Visit All Seasons at 5101 South Washington Street in Grand Forks, or learn more at www.allseasonsgardencenter.net.

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See Something, Say Something

There is a well-known proverb that says it takes a village to raise a child. What is meant by that is a child has the best ability to become a healthy adult if the entire community takes an active role in contributing to the rearing of the child. In all aspects the village takes an active role in teaching, nurturing and protecting the child.

In much the same way, we take that approach to electrical safety at Nodak. The idea is that safety is everyone’s business and their most important responsibility. Each employee needs to act in a safe manner so they don’t get injured and so they don’t hurt anyone else, but it’s also incumbent upon every employee to do the best we can to ensure our co-workers don’t hurt themselves. From this aspect, co-worker safety can come from seasoned employees properly training others by passing along the knowledge they’ve gained through experience, or it could come from a new employee speaking up about something they see as a potential hazard. Together we look out for each other’s safety.

It’s also a high priority at Nodak to do what we can to help our members stay safe. Electrical accidents and fires in homes across the country are responsible for thousands of injuries and electrocutions annually. To do our part to bring those numbers down, we frequently provide safety content in our newsletters and our social media. We also take great care to construct and maintain an electrical distribution network that meets all codes and requirements and is as safe as possible from the public’s perspective.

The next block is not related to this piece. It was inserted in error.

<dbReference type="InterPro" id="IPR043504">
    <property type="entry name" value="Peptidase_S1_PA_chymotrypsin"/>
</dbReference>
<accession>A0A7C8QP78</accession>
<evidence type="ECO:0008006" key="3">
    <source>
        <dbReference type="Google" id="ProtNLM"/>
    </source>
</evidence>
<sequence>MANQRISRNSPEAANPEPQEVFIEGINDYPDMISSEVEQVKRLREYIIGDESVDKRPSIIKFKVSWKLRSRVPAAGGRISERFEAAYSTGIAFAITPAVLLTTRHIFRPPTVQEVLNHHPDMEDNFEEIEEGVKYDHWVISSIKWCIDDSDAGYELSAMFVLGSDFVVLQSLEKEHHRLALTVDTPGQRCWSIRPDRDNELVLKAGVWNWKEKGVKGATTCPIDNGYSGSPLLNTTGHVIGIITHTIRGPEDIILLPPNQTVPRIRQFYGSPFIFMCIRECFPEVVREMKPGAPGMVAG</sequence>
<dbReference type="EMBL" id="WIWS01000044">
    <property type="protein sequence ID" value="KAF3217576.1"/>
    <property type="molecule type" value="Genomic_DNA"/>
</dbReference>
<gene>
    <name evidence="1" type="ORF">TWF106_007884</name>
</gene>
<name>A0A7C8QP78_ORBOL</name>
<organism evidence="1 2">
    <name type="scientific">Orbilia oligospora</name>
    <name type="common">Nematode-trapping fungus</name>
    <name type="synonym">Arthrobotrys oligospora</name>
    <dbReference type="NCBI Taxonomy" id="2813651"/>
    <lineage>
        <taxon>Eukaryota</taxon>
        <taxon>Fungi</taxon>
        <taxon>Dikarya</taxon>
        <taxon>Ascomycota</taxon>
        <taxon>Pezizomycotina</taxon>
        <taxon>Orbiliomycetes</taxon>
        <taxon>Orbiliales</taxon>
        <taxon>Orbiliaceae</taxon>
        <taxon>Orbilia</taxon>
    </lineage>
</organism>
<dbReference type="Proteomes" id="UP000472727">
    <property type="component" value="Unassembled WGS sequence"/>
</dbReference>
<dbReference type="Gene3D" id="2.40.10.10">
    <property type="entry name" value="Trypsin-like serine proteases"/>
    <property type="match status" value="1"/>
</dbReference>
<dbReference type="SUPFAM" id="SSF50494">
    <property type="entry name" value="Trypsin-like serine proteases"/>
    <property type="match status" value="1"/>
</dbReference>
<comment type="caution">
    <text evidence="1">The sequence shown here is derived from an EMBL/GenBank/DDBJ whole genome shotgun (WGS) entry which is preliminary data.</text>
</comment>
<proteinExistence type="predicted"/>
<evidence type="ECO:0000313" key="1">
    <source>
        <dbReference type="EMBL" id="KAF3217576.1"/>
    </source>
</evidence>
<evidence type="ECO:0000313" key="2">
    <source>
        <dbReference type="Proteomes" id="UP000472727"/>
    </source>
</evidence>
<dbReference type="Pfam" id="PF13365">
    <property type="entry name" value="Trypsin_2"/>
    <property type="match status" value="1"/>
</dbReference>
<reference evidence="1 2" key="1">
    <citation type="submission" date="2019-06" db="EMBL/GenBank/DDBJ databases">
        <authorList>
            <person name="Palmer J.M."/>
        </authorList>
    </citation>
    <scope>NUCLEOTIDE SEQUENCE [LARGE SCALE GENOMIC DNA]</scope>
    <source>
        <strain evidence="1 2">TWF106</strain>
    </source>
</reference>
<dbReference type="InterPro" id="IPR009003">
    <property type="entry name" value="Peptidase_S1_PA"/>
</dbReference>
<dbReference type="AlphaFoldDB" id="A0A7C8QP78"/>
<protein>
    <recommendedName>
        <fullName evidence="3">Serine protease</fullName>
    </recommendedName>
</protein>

Thisis where you come in. Although we continually watch for potential hazards on our system, sometimes you may notice an issue before we do. Vehicles can damage electrical equipment without de-energizing it, or sometimes nature can cause overhead wires to hang lower than they should, or even fall to the ground. We would like you to join the village and help us keep everyone safe by contacting us if you see any potentially dangerous situation. With your help, we can make sure everyone goes home safely.

Electricity doesn’t have to be unsafe, but it is unforgiving. As long as we treat it with the caution and protocol it demands, it is safe and it does its job to better our lives. If we don’t treat it properly, its unforgiving nature can have disastrous consequences. In short, that is why we continually try to raise awareness about the dangers of electricity. We all depend on electricity to power our lives, but accidents can happen. With your help, we can reduce those numbers and enjoy the benefits of safe, reliable and affordable electricity.